Time and talent surveys and spiritual gift inventories are two common data-gathering tools in churches. Information about a volunteer’s skills, spiritual gifts, and preferences is always helpful. It allows us to direct our recruitment effort to those most likely to be interested. But to do it right, consider these questions.
- Have we done this before?
Past experiences color attitudes and expectations. Unless earlier efforts were an overwhelming success, do things differently this time.
- What information are we looking for?
You have options. Stick to one type of data and prepare accordingly.
- Spiritual Gifts. A spiritual gifts inventory is best preceded by instruction and followed by a one-on-one conversation about ‘next steps.’ After helping people discover their gifts, help them put those gifts to work.
- Talents and interests, such as cooking, painting, data entry and singing. People usually have a good idea of their talents and interests and they appreciate invitations to do things they enjoy.
- Ministry interest/commitment. Give people a list of all your volunteer opportunities (coffee hour hosting, choir, board of trustees, attendance entry, etc.) and direct them to job descriptions for each. Invite them to tell you where they’re currently volunteering (inside and beyond the church) and also what they might like to start doing. You’ll also learn a lot about them along with giving them an opportunity to consider new ways to serve.
- What do we do with the information?
In her classic How to Mobilize Church Volunteers, author Marlene Wilson refers to time and talent surveys as a “systematic rejection of people’s time and talents” because so often the information is simply filed away. Yes, when Edgar, an active volunteer, indicates he’s willing to paint if and when needed, it’s appropriate to file that info. But when Joe, who’s never volunteered at church, indicates he’d help with handyman tasks, find something that needs fixing. Break something if you have to! When someone offers their time and talent, we dare not offer a “Don’t call us; we’ll call you” response. We sure wouldn’t do that if they offered their money.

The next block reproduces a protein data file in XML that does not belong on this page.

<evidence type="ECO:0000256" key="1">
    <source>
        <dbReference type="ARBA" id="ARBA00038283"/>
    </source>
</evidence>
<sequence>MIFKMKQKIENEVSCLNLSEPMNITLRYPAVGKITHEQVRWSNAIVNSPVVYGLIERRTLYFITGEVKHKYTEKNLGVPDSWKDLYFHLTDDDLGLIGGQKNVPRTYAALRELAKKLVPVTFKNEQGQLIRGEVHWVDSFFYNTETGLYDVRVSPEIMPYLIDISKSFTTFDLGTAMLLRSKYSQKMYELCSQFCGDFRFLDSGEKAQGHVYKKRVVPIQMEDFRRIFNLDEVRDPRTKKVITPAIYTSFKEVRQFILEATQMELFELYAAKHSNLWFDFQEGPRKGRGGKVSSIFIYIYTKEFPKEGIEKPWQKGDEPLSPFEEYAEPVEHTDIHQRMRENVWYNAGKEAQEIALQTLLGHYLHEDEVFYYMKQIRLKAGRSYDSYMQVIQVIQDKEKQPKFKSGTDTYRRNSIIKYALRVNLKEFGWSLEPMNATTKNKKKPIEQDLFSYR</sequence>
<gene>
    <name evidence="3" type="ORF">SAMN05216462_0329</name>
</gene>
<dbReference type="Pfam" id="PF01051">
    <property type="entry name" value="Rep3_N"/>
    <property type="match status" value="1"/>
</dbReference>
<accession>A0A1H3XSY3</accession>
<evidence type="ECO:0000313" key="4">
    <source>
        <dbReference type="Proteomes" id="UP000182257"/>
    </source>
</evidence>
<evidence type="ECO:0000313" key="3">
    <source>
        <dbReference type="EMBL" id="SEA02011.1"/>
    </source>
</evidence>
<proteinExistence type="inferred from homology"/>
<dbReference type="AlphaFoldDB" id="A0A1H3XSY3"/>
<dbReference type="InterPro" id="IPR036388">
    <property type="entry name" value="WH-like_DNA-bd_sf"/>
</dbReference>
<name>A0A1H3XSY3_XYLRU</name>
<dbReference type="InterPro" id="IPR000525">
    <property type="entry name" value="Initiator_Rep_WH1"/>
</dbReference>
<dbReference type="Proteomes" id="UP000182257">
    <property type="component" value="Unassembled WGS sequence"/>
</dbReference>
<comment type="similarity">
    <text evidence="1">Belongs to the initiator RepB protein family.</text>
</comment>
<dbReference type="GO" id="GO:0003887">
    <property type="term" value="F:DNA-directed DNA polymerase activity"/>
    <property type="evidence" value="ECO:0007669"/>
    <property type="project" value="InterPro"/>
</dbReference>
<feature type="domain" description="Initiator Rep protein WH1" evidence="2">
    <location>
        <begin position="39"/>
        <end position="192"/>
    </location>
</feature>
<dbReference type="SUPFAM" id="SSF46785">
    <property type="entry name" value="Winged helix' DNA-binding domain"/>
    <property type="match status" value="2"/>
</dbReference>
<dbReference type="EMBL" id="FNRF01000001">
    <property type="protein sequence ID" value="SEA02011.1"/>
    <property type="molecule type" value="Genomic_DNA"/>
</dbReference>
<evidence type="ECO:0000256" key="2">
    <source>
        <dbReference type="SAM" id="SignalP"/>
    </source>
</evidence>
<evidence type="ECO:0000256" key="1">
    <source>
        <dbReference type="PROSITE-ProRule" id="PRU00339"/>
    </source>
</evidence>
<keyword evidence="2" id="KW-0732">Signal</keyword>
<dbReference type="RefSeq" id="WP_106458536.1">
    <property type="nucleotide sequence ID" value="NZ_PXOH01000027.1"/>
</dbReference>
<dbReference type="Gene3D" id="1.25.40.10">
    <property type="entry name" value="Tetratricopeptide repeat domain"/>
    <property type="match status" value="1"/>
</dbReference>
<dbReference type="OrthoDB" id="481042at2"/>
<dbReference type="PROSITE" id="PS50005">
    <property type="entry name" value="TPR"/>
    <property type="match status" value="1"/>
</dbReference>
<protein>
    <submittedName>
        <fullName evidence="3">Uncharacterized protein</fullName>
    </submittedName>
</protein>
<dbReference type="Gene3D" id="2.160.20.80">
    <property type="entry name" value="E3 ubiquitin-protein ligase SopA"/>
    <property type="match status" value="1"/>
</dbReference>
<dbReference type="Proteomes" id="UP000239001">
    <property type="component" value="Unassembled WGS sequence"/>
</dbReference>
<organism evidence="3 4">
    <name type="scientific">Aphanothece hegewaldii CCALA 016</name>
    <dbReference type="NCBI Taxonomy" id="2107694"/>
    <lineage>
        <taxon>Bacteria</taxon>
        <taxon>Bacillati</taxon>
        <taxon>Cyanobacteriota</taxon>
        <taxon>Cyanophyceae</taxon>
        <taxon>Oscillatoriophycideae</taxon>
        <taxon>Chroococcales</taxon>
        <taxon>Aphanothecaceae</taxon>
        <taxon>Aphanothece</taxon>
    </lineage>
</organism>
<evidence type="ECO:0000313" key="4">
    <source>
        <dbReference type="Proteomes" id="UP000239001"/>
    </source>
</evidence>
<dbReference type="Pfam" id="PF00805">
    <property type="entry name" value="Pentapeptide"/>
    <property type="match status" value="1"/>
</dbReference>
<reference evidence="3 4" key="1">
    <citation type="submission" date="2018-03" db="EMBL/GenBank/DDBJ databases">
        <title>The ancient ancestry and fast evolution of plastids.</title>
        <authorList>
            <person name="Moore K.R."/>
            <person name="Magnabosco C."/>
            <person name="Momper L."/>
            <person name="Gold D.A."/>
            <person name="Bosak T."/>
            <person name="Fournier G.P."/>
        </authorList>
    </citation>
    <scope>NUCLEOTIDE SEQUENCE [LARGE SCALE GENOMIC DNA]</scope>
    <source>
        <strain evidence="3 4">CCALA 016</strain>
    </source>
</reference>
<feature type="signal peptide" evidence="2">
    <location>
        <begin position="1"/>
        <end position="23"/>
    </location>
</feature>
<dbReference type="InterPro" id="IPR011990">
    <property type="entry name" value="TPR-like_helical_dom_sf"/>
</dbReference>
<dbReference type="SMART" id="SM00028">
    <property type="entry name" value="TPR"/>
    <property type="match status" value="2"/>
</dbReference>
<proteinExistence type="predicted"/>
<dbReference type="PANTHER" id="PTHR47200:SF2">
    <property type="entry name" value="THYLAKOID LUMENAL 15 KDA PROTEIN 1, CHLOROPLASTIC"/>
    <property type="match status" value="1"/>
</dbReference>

Every completed survey should be carefully read. Every new commitment and every new volunteer should receive a warm and friendly personal response quickly, not months later. If their choice doesn’t work out, will someone help them find something that does work out for them?
- Here’s the bottom line: What is your purpose for the survey?
If the focus is primarily on persuading people to fill your desperate needs, people will catch on and most will not participate. But if you wish to help people use their God-given gifts in his service, you’ll carefully design a useful tool and carefully follow-up afterwards. Your survey will help you build relationships and connect people to ministry opportunities where they will be effective and blessed in God’s kingdom.
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